Keeping to OSHA’s strict guidelines will take some forethought and a determined commitment to safety. It will also be an investment in your employees and your company. Whatever you spend to ensure that you’ve done your due diligence is worth it, and is far less than a lawsuit or the pressing personal weight of a preventable accident or tragedy.

But what’s almost as problematic as not doing inspections, is having them done by an unqualified individual. It gives the illusion of safety but without the assurance that every box is checked, every precaution taken. That’s why who you choose to handle your company’s equipment inspections is so important.

Who Should Conduct Crane Inspections?

The Crane Manufacturers Association of America (CMAA) sets the rules here, and they mandate that in order to be qualified, a crane inspector should have 2,000+ hours of field experience. That time must be directly related to maintenance, service, repair, modification, and functional testing of any and all crane components and hoist parts. A qualified inspector would also need to have practical knowledge of any applicable federal, state, and local codes along with safety and design specifications. They should understand equipment regulations and have formal training in safe operating procedures, written documentation protocols, and equipment terminology.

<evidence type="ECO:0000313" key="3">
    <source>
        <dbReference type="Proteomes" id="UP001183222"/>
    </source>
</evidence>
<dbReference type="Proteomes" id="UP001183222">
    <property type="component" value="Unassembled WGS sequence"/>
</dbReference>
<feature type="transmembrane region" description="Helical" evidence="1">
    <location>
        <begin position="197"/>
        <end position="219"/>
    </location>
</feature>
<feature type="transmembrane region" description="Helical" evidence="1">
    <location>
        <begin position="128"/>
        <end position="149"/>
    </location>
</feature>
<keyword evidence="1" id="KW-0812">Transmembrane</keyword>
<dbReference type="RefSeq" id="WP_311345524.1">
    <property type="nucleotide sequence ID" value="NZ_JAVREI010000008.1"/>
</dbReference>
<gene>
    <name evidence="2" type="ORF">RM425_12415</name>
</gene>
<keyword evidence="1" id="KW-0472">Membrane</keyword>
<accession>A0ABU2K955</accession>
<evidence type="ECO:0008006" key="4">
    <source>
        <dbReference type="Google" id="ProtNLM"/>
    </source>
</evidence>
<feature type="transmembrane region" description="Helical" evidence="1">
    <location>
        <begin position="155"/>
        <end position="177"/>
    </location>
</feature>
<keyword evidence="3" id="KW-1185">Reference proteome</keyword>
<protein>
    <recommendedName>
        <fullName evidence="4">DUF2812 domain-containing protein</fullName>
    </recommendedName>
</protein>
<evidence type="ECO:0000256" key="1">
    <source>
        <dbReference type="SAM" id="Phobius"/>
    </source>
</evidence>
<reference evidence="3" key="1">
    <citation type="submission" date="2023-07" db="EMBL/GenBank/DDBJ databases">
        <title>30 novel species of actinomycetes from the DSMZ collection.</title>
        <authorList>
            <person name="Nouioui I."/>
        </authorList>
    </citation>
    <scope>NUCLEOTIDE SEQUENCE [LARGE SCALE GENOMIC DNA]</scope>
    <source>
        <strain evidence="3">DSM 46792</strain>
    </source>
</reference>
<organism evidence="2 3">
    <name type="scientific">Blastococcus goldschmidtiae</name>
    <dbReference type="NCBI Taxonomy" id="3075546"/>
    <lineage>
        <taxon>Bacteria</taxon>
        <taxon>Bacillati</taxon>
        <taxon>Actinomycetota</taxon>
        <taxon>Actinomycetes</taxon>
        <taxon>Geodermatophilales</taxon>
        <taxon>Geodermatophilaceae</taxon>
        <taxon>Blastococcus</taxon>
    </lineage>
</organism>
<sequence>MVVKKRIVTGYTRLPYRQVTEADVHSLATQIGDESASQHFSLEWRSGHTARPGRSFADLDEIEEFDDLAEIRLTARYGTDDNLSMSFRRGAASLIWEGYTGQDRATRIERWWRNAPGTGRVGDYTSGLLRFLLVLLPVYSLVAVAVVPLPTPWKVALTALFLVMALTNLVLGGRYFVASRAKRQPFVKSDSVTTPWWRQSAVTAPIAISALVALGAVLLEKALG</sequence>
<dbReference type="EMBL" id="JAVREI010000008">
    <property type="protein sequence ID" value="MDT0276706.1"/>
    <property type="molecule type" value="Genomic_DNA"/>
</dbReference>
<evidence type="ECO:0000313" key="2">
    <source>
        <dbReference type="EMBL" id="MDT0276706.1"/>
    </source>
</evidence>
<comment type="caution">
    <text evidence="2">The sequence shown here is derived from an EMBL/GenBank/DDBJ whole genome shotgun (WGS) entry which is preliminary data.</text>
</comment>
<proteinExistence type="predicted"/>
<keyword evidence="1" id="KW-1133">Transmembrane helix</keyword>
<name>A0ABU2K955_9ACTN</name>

All these areas of knowledge and expertise combine to allow a qualified inspector to not just diagnose problems and confirm safety, but also effectively communicate with company owners and technicians. When you are looking for an inspector to check your crane or hoist parts, you’ll want to know that safety, honesty, and reliability are mainstays in their arsenal.

Choose The Crane and Hoist Experts

At Americrane & Hoist Corporation we are qualified to offer OSHA inspections and are always centered on safety. If you would like to ensure that your operators are using your equipment safely we can help there too, with our operator safety training classes. We also offer all the parts and products you could need to make repairs and update your cranes and hoists. And we are ready to stand behind our work – we’ll always be around to help when you need us.

If you’re in need of OSHA-certified inspections, would like to know more about our training courses, or have general questions about the services we provide, please reach out! Send us an email or submit an online contact form and we will get back to you soon. We look forward to working with you and helping you to put safety first.